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Sunday, 4 December 2011

Satyagraha and the Freeman on the Land

Ron Paul a man who does not compromise interests
A man who is willing to sacrifice office to conviction
In the finest tradition of 'Real Leaders'
Sometime ago now I examined the principals of individual responsibility as the foundation of the path to enlightenment as propounded by every single one of the world's religion.

Max Weber (one of the founders of Sociology) wrote "The real leader's task is not merely to compromise interests as if politics were like a market place, but to take a stand on issues that transcend material interests. A person is more likely to care about such issues, and be willing to sacrifice office to conviction, if he is financially independent - he must live 'for', not 'off' politics."

Newt Gingrich is one politician who compromises 
interests as if politics were a marketplace.
There may be some in Jersey who follow his example

The majority of political leaders in the former empire have historically attained pre-eminence following a period of imprisonment by the British colonial authorities. Gandhi is perhaps the most famous..

"Satyagraha" is a compound of the Sanskrit words satya (meaning "truth") and Agraha ("insistence", or "holding firmly to"). For Gandhi, satyagraha went far beyond mere "passive resistance" and became strength in practising non-violent methods.

In his words:
Truth (satya) implies love, and firmness (agraha) engenders and therefore serves as a synonym for force. I thus began to call the Indian movement Satyagraha, that is to say, the Force which is born of Truth and Love or non-violence, and gave up the use of the phrase “passive resistance”, in connection with it, so much so that even in English writing we often avoided it and used instead the word “satyagraha” itself or some other equivalent English phrase.
Gandhi proposed a series of rules for satyagrahis to follow in a resistance campaign:

  1. harbour no anger
  2. suffer the anger of the opponent
  3. never retaliate to assaults or punishment; but do not submit, out of fear of punishment or assault, to an order given in anger
  4. voluntarily submit to arrest or confiscation of your own property
  5. if you are a trustee of property, defend that property (non-violently) from confiscation with your life
  6. do not curse or swear
  7. do not insult the opponent
  8. neither salute nor insult the flag of your opponent or your opponent’s leaders
  9. if anyone attempts to insult or assault your opponent, defend your opponent (non-violently) with your life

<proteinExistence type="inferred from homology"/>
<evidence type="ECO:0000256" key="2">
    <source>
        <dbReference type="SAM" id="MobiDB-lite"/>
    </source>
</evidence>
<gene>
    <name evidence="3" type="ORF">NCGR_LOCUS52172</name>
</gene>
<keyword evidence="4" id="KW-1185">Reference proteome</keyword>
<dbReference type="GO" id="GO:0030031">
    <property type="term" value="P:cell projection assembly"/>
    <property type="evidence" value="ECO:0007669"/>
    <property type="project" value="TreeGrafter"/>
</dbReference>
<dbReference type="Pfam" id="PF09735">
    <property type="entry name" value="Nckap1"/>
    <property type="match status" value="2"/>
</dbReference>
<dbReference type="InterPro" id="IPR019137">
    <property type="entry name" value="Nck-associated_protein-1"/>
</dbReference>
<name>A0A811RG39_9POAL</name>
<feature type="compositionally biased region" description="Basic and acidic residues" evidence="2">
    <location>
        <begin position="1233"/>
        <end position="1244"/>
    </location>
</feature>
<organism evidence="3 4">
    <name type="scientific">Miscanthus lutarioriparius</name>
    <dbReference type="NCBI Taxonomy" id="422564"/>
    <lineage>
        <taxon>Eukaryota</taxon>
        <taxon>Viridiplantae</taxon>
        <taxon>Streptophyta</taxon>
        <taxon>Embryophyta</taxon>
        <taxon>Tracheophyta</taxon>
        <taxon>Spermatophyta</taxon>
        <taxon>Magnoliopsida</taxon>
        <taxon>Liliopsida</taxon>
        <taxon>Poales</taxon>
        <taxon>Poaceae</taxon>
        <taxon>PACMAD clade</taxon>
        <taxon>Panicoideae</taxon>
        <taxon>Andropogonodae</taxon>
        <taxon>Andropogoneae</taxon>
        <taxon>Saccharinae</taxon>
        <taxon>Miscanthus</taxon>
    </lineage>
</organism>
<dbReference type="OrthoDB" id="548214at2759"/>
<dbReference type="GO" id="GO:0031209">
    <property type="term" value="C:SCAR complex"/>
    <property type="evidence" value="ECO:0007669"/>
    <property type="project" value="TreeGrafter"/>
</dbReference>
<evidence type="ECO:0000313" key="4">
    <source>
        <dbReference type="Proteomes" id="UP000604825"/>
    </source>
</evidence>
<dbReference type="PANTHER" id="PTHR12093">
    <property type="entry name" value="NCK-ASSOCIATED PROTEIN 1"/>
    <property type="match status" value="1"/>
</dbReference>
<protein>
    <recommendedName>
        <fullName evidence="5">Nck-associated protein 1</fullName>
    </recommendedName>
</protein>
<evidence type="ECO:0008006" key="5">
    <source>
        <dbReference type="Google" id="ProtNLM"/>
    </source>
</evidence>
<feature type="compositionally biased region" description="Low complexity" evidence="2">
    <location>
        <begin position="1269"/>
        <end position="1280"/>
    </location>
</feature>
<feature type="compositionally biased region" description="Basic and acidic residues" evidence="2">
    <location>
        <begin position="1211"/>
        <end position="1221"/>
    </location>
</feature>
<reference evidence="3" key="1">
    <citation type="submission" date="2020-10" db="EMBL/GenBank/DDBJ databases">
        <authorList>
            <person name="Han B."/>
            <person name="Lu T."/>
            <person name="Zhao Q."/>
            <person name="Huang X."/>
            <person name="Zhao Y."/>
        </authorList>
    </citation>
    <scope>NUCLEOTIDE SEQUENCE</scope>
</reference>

10. as a prisoner, behave courteously and obey prison regulations (except any that are contrary to self-respect)
  11. as a prisoner, do not ask for special favourable treatment
  12. as a prisoner, do not fast in an attempt to gain conveniences whose deprivation does not involve any injury to your self-respect
  13. joyfully obey the orders of the leaders of the civil disobedience action
  14. do not pick and choose amongst the orders you obey; if you find the action as a whole improper or immoral, sever your connection with the action entirely
  15. do not make your participation conditional on your comrades taking care of your dependents while you are engaging in the campaign or are in prison; do not expect them to provide such support
  16. do not become a cause of communal quarrels
  17. do not take sides in such quarrels, but assist only that party which is demonstrably in the right; in the case of inter-religious conflict, give your life to protect (non-violently) those in danger on either side
  18. avoid occasions that may give rise to communal quarrels
  19. do not take part in processions that would wound the religious sensibilities of any community

Gandhi in effect not only embodies the purest principals that Weber suggests we should look for in our 'leaders' but does so in an enlightened manner which at all times stayed within the 'Common Law', which I would suggest is the basis of 'self-respect'.

The Freeman of the Land movement is in and of itself a campaign of Satyagraha, a philosophy of non-violent system, non-co-operation with a State that relies on force and intimidation to assert its authority. If all of Jersey were to simply refuse to pay parking tickets the system would collapse.

I have been told that no one in Jersey dare rock the boat, because it is such a nice boat to be onboard. That may have been true once but not these days.

As matters deteriorate, which they will do fast over the next three years, it is essential that a credible alternative exists that the people of Jersey can turn to. Government is only creating problems, not offering solutions. If people cannot turn to government then they must turn to themselves.